Teaching pro Jon Tattersall Gives Us the Ugly Truth About Our Golf Game
How many of us have ever been sat down and told the bald-faced truth about ourselves? Horrible, isn’t it? If we’re lucky, it might lead to some revelations that take us to a better place where we see our reality more clearly. Still, in the beginning, it’s devastating. Normally, we think of a teacher adopting a comforting “you can do it” approach, followed by “and here’s how” – but not Mr. Tattersall. Do I ever hate it when someone who really knows what he’s talking about is ruthlessly honest, but I still don’t know whether to thank him or not.
Here are Tattersall’s eleven reasons that most of us don’t improve. Whoever asks these questions of themselves will be unable to avoid connections to their personal story. The first is, of course, that “you never practice.” Every piano student in the world has heard that one, and it’s a crusher, because in the heart of a career, you have to spend a few years at six to eight hours per day. For golf, however, we, or I, wait out the winter, go out to the range, and put it in an exhausting session for nothing more than a cardiovascular workout, because we hit them all too fast. Tattersall’s second caution is that we “practice unproductively.”Â Everyone in a hard physical profession hears that all the time as well. We attempt to beat the body into submission instead of shaping it to allow for what we really want. Add a dash of hysterical impatience, and you have what my mother described as “killing snakes” on the golf course. The teaching pro adds that our equipment is not “optimized.” I don’t know, my familiar clubs seem to do just as well as the new ones I try out most of the time. I realize, of course, that if I spent more time with the new ones, that theory might not hold water.
The TattersallÂ rule number four – we have the wrong “mix of clubs.” He says we shouldn’t even carry 2-irons. Maybe not – I can’t remember a lot of great shots with a 2-iron, but quite a few more with a 3. However, I take exception on one point. Whenever my driving went bad, which was often, I carried a 1-iron I could usually hit straight as an arrow from a low tee – so there…I think. The 5th lesson is that we don’t keep accurate track of our stats. Honestly, though, doesn’t that sound a little pedantic? Can’t we tell when something is going a little better without submitting the proof to a statistics major?
The 6th Tattersall edict is a rich one. The fact is, we’re just “not as good as we think we are.” So much for the “you can do it” style, but I think I know what he means. We try things that aren’t in the cards for us, often because we saw it on television, and I, we, want to be just like our favorite star who pulled off the “hero” shot. Tattersall follows this by saying that “we’re too hard on ourselves.” What? Didn’t you just tell me I’m not as good as I think I am?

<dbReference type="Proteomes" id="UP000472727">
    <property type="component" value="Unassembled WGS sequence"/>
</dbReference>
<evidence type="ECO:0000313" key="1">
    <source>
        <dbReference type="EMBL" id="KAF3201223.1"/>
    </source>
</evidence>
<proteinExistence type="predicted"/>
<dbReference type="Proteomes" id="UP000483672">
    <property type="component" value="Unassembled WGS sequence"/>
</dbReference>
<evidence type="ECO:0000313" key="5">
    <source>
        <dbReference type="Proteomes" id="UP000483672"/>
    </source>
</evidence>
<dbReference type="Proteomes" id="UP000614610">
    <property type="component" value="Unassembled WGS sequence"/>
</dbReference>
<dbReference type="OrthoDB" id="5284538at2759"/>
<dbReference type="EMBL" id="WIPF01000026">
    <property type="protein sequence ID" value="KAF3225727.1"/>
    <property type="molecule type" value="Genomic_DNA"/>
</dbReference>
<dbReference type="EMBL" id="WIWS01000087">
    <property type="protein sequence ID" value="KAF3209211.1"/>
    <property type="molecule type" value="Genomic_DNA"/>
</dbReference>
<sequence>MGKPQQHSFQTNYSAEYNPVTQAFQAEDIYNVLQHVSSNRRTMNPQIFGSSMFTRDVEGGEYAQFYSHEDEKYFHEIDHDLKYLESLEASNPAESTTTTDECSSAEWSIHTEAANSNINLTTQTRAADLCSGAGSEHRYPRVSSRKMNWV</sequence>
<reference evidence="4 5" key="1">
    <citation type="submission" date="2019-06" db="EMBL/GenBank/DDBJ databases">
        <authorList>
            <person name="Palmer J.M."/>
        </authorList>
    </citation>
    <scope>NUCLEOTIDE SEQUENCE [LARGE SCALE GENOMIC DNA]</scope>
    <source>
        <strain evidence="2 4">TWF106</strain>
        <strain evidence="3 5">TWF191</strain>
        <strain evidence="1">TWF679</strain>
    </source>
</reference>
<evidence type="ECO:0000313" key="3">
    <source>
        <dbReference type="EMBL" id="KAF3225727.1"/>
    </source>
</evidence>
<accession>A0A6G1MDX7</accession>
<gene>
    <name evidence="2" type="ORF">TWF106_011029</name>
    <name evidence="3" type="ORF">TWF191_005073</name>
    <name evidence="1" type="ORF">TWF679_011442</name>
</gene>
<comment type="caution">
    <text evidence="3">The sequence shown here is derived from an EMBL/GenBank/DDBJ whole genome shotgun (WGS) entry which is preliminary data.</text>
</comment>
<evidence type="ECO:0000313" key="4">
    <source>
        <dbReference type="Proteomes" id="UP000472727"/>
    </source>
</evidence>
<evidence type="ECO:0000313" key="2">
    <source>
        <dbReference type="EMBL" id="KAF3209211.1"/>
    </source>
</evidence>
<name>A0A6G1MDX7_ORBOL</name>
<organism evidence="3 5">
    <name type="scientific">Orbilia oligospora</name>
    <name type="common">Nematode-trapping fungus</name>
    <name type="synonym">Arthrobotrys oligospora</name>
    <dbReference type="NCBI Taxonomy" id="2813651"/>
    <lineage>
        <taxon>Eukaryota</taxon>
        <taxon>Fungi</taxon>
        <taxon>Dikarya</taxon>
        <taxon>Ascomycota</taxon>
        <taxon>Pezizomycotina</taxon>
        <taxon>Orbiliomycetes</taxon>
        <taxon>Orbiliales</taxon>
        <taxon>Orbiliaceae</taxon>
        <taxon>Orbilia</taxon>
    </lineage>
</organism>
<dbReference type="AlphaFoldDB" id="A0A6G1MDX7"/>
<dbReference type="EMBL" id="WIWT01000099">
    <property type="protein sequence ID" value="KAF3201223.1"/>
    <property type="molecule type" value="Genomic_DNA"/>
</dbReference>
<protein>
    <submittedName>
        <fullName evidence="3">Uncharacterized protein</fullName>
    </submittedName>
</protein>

We are taken to task for riding in a cart, and thereby running afoul of the game’s true rhythm. Amen to that – I always want to walk. However, some young 4-handicapper always roars out of the clubhouse in a cart when they see old guys walking, and complain that we’re going too slow and holding up the parade. I look backward, then forward – no one. I’m walking as fast as I can, even though it feels like the mile I typically ran in high school. Tattersall warns us that we’re into “quick fixes,” which is true. We love gimmicks, toys and new physical sensations that wrap us up into pretzels. No matter, he follows by telling us that we just don’t hit it far enough. I’m getting on, but I can still hit it 200 and a little more in a pinch. What would he say if I traded every distance shot I’ve ever hit for a middle of the fairway shot? Wouldn’t that neutralize the problem? Of course, I wouldn’t have met all those interesting cultures. Further, we don’t play 7,000 yard courses every day. Many of us still have munis where we can almost reach the par 5 in two.
Finally, Tattersall says that we focus more on words than we do “feel.” I grew up thinking of nothing but feel, only to be told by a talented sibling that such an experiential approach is too undisciplined. You have to achieve mechanical perfection symbolized by powerful catch-words like “inside-out”…or was that “outside-in?”
Well, maybe Tattersall is right, but I’m not going to wave the white flag. As I get older, I get less tense, a little smoother, and a little smarter (unless I’m not as smart as I think, either.) I have slowed down on the range, consider things I never considered before, and have grown in patience. More than that, however, I love the game more than ever, and that was really the point of the journey, wasn’t it?